Using Prisma with TypeScript for Rapid Database Query Testing

Posted by Peter G Kellner on September 27, 2023 · 5 mins read
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Using Prisma with TypeScript for Rapid Database Query Testing

When you’re deep in the thick of development, there are times you’d prefer to bypass the overhead of routing database queries through web pages or custom services. You might find yourself itching for a faster way to write, test, and refine a query. Enter Prisma, a database tool for modern developers. Together with TypeScript and Node.js, it offers a rapid means of testing database queries in a streamlined, direct-to-console environment.

Intro to Prisma: Building Database Apps with JavaScript, Simplified

Prisma is an open-source database toolkit that aids in accessing databases in a type-safe manner. It boasts a robust query engine and a straightforward syntax, making it easier for JavaScript developers to work with databases. One key feature is its type-safe auto-generated client, which is a game-changer in preventing runtime errors.

Setting up Our Simple Node Project with TypeScript and Prisma

  1. Initiate the Project

    Let’s kick things off with a fresh Node.js project:

     mkdir prisma-query-tester && cd prisma-query-tester
     npm init -y
  2. Install Necessary Packages

    With the project initialized, let’s add TypeScript, Prisma, and their corresponding dependencies:

     npm install typescript ts-node @types/node prisma
  3. Setup TypeScript Configuration

    Create a tsconfig.json at the root:

       "compilerOptions": {
         "target": "es6",
         "module": "commonjs",
         "strict": true,
         "esModuleInterop": true,
         "skipLibCheck": true,
         "forceConsistentCasingInFileNames": true,
         "outDir": "./dist"
       "include": ["src/**/*.ts"],
       "exclude": ["node_modules"]

    This sets the base TypeScript configuration. We’re considering all .ts files within a src directory.

  4. Initialize Prisma

    To set up Prisma, run:

     npx prisma init

    This creates a prisma directory containing the schema.prisma file.

  5. Configure Database in schema.prisma

    Let’s say you’re using SQLite for simplicity:

     datasource db {
       provider = "sqlite"
       url      = "file:./dev.db"
     model User {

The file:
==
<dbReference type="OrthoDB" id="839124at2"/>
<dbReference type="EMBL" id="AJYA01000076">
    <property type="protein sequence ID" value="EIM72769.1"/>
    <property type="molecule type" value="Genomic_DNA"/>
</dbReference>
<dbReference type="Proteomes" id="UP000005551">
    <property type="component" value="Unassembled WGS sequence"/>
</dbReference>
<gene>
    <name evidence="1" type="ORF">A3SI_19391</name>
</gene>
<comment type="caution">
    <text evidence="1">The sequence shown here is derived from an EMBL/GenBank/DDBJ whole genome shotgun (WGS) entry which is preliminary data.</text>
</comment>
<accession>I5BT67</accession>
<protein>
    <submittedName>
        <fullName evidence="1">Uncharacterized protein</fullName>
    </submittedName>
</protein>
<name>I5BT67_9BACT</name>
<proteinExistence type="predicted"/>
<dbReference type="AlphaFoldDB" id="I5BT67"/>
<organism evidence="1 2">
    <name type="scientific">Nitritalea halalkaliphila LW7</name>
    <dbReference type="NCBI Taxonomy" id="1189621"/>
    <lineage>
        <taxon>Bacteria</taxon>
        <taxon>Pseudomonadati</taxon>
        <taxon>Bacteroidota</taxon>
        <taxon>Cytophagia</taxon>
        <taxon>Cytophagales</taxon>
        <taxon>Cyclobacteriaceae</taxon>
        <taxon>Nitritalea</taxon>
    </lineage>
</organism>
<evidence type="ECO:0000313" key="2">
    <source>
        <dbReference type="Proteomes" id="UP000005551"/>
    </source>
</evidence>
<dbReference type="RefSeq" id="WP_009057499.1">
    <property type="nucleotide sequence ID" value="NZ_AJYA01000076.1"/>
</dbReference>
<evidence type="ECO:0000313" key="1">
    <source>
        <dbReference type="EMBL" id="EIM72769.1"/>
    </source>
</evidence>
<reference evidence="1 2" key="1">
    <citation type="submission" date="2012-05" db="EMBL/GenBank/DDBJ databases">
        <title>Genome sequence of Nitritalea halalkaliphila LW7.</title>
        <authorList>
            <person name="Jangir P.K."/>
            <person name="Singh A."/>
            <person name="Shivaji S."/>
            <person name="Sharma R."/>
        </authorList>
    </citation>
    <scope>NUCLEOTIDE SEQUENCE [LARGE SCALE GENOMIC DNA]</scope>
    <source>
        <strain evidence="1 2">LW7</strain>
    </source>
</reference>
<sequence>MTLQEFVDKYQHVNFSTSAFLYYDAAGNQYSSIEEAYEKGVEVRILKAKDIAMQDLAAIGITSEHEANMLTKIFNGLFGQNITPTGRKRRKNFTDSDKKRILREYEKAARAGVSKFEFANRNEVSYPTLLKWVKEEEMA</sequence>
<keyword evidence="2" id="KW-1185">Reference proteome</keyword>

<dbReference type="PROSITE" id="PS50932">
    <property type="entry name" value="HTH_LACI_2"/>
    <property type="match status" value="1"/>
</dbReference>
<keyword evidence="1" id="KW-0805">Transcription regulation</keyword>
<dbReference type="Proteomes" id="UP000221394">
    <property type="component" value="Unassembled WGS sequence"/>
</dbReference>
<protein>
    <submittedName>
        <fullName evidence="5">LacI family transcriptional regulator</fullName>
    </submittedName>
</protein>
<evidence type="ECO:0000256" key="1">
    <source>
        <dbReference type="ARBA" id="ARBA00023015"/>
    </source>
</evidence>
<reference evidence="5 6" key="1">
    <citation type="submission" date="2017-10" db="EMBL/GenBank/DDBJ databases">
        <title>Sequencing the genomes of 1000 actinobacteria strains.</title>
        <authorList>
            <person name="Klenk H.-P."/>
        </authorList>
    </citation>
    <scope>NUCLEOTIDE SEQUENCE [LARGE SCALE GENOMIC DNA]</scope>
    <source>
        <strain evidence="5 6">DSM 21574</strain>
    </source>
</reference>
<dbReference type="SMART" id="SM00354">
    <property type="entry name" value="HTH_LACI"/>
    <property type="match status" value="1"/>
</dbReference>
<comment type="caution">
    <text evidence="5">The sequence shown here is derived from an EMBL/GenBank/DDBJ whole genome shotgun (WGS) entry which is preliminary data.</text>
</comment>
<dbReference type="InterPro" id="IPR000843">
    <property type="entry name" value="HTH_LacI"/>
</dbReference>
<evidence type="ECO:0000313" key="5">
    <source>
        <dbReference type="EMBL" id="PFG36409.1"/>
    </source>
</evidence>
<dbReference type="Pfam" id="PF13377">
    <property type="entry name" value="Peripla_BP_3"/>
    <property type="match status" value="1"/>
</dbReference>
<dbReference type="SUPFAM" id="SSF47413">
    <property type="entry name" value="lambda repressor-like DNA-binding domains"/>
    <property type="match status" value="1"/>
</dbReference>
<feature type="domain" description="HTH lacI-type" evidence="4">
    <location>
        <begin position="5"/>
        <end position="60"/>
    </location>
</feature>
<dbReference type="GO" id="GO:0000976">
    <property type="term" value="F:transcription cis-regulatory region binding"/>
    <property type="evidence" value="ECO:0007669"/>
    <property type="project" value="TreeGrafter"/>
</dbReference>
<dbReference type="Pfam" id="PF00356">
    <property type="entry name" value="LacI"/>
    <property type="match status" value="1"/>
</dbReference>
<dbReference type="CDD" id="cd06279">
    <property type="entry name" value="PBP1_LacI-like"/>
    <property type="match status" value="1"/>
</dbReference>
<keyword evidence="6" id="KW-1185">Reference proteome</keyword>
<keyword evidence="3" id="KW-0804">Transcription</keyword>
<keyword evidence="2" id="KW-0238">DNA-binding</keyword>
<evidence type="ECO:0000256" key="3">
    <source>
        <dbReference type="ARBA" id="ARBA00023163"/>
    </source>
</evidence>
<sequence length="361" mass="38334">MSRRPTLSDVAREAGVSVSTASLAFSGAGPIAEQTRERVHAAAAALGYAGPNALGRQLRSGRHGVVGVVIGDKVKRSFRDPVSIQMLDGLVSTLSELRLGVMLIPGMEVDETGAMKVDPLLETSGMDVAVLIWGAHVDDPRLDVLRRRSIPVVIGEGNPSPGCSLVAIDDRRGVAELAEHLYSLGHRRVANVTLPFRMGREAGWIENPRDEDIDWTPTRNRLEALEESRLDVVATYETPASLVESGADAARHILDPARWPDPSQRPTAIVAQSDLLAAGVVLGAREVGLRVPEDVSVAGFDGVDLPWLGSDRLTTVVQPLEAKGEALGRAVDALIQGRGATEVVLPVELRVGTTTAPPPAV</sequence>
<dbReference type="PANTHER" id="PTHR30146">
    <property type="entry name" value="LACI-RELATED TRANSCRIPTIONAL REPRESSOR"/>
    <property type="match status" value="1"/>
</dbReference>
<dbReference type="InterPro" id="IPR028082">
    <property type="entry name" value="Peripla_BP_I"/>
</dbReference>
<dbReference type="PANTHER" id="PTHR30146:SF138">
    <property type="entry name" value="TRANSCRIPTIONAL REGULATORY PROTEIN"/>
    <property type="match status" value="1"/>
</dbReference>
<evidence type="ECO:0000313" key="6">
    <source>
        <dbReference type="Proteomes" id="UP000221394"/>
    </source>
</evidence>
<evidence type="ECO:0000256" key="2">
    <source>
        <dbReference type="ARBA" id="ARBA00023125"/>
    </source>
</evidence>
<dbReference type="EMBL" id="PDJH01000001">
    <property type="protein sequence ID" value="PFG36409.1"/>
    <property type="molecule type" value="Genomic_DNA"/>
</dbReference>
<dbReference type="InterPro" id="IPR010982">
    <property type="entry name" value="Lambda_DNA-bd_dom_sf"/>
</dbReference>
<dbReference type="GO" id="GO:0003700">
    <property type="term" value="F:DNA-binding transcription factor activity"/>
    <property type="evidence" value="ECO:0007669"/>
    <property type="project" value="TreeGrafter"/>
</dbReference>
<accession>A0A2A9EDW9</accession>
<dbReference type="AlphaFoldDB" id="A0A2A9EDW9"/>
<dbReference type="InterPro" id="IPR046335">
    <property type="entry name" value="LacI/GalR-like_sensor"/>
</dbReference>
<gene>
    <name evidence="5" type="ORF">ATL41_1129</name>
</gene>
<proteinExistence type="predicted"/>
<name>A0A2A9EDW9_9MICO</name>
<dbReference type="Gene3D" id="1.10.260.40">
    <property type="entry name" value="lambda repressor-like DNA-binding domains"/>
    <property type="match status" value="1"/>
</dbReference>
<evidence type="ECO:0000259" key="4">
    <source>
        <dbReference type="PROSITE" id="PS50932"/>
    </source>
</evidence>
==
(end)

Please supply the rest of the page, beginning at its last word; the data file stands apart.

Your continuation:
id    Int    @id @default(autoincrement())
       name  String
  6. Generate Prisma Client

    Run the migrations to create the database and generate the client:

     npx prisma migrate dev --name init
  7. Write and Test Our Database Query

    Create a file named queryTester.ts in the src directory:

     import { PrismaClient } from '@prisma/client';
     const prisma = new PrismaClient();
     async function main() {
       const newUser = await prisma.user.create({
         data: {
           name: "John Doe"
       console.log("New user:", newUser);
       const allUsers = await prisma.user.findMany();
       console.log("All users:", allUsers);
       .catch(e => {
         throw e
       .finally(async () => {
         await prisma.$disconnect();

    To run it:

     npx ts-node src/queryTester.ts

    When executed, this script inserts a new user into the database and then fetches all users, printing the results directly to the console.

The Benefit: A Tight Development Loop

In the quest to nail down the perfect query, this setup is invaluable. It detaches you from the clutches of routing your queries through complex services or web pages. With the direct feedback loop to your console, refinement becomes a breeze. So the next time you’re stumped on how to debug a query or prototype a new one, remember this approach—it’s like having a database sandbox at your fingertips!

The technicalities of updating servers, like the nuances of NextJS’s getStaticProps and the 304-to-404 transition, can sometimes be overshadowed. However, tools like Prisma make the intricacies more digestible. Happy querying!